More information »

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    • Sentence type flow
      Pieces with good flow will make use of all four sentence types, varying them to keep the reader interested.
    • Sentence length flow
      Sentence length is indirectly related to sentence type, and is a good indicator of flow. Flow can be altered by adding, removing, lengthening, shortening, combining, or splitting sentences. Long sentences will be indicated by a red line on the graph. Sentences that flow poorly with their surroundings will be orange, and the source of the problem can often be found in a nearby sentence.
    • Word length flow
      Word length is a minor contributor to overall flow, but even minor variations are signs of good rhythm.
  • Statistics
    This tab shows repeated words and phrases plus a wealth of other statistics.

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    • Passive Voice Index
      This is a measure of how frequently the passive voice is used. Consider revising your document if it scores over 100.
    • Prepositional Phrase Index
      This is a measure of how frequently prepositional phrases are used. Consider revising your document if it scores over 100.
    • Automated Readability Index
      This is an estimate of the minimum grade level required to understand the text. For more comfortable reading and better comprehension, aim three to five grade levels below the target audience's expected level of education. Popular novels aimed at American adults tend to be written in the 7th to 9th grade range, which mirrors the reading capability of the average American adult.

      More information »

    • Average sentence length
      Sentence length is a major contributor to the level of education required to read a body of text.
    • Sentence length standard deviation
      This is a measure of the amount of variation in the length of a text's sentences. In texts that have broad appeal, this tends to fall between 50 and 90% of the average sentence length. You can increase this number by making long sentences longer, and short ones shorter.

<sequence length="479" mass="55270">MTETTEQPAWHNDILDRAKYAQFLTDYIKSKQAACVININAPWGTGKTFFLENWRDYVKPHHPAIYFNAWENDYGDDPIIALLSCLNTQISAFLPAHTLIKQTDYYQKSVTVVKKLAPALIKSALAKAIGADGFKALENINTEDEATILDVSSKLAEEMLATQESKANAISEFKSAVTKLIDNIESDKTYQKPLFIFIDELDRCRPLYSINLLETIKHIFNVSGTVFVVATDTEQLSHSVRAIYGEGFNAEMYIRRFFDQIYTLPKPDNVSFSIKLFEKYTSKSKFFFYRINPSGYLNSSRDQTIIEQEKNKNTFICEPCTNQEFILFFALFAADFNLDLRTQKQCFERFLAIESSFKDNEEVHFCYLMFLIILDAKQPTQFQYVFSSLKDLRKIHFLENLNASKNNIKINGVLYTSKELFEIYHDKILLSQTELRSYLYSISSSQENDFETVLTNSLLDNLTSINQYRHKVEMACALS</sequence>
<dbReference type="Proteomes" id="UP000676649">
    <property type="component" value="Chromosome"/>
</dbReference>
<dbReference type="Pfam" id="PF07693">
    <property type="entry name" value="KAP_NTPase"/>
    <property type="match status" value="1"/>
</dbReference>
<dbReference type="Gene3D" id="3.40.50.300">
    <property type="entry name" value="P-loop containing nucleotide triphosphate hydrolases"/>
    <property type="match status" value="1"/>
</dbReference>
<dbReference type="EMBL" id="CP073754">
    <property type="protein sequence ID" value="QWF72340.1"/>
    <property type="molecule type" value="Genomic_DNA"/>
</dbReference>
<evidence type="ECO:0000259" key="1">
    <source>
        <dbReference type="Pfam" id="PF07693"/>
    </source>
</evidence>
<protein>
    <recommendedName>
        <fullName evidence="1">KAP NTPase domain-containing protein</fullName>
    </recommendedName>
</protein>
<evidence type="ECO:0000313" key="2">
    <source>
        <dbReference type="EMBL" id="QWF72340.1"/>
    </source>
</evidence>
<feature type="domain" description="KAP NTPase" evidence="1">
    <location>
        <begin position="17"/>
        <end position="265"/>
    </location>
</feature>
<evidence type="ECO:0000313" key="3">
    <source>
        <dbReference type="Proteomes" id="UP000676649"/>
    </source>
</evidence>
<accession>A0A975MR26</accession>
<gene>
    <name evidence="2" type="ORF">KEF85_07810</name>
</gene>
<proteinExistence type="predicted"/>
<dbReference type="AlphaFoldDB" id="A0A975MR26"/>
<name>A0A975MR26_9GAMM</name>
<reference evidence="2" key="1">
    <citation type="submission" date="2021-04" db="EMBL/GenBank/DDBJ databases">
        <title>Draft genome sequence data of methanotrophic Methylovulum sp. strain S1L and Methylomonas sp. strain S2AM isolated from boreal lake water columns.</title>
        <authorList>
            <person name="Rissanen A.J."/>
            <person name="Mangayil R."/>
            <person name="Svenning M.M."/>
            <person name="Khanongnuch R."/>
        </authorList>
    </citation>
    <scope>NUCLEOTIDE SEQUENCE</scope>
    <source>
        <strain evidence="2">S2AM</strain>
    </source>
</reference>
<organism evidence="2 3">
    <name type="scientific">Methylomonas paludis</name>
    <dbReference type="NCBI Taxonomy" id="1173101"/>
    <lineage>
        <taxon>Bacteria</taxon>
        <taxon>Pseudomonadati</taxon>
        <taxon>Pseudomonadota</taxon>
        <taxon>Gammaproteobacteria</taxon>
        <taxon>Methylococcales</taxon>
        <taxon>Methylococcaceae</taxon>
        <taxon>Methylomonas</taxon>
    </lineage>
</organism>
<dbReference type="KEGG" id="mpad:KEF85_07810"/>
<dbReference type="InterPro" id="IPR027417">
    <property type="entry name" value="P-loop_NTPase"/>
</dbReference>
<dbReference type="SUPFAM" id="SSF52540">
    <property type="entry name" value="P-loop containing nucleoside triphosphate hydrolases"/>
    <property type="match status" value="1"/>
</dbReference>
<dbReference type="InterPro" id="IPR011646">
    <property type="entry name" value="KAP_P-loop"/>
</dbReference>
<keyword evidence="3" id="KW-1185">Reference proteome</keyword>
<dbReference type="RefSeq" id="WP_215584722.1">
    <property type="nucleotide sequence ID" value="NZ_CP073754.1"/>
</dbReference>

• Sentence deviation to length ratio
      This is a measure of the sentence variety, and a major contributor to flow. Most novels score between 0.5 and 0.9, and popular ones often score near the high end of the range. You can increase this number by making long sentences longer, and short ones shorter.
  • Associator
    Enter a word or phrase, and hit enter to see a list of associated words.

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  • Settings
    Resubmit to see configuration changes take effect.

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    • Just the stats preset
      Use this preset when you're only interested in the stats tab. Critique and Flow will be hidden.
    • Honesty preset
      This preset checks for common indicators of deception, either by lying or omission, and is based on the findings of this study. Areas with high concentrations of these indicators should be viewed with skepticism. Note that the presence or absence of these indicators does not guarantee that a statement is true or false, and that the study was done on spoken communications, so it might be more applicable to interviews and speeches. As always, use your brain.
Style Tips
  • Doubled words
    A word used twice in a row may be a typo.
  • Commonly confused words
    This will check for the internet's most frequently confused words and notify you if it looks like you misused one. It is experimental and probably the least reliable feature. Consult a dictionary when necessary.
  • Sentences starting with the same word
    A word should not be used to start more than one sentence in a single paragraph.
  • Recycled linking verbs
    Reusing linking verbs can make a sentence sound repetitive and boring. Keeping this to a minimum will pep your sentences up.

    More information »

  • Misplaced conjunctions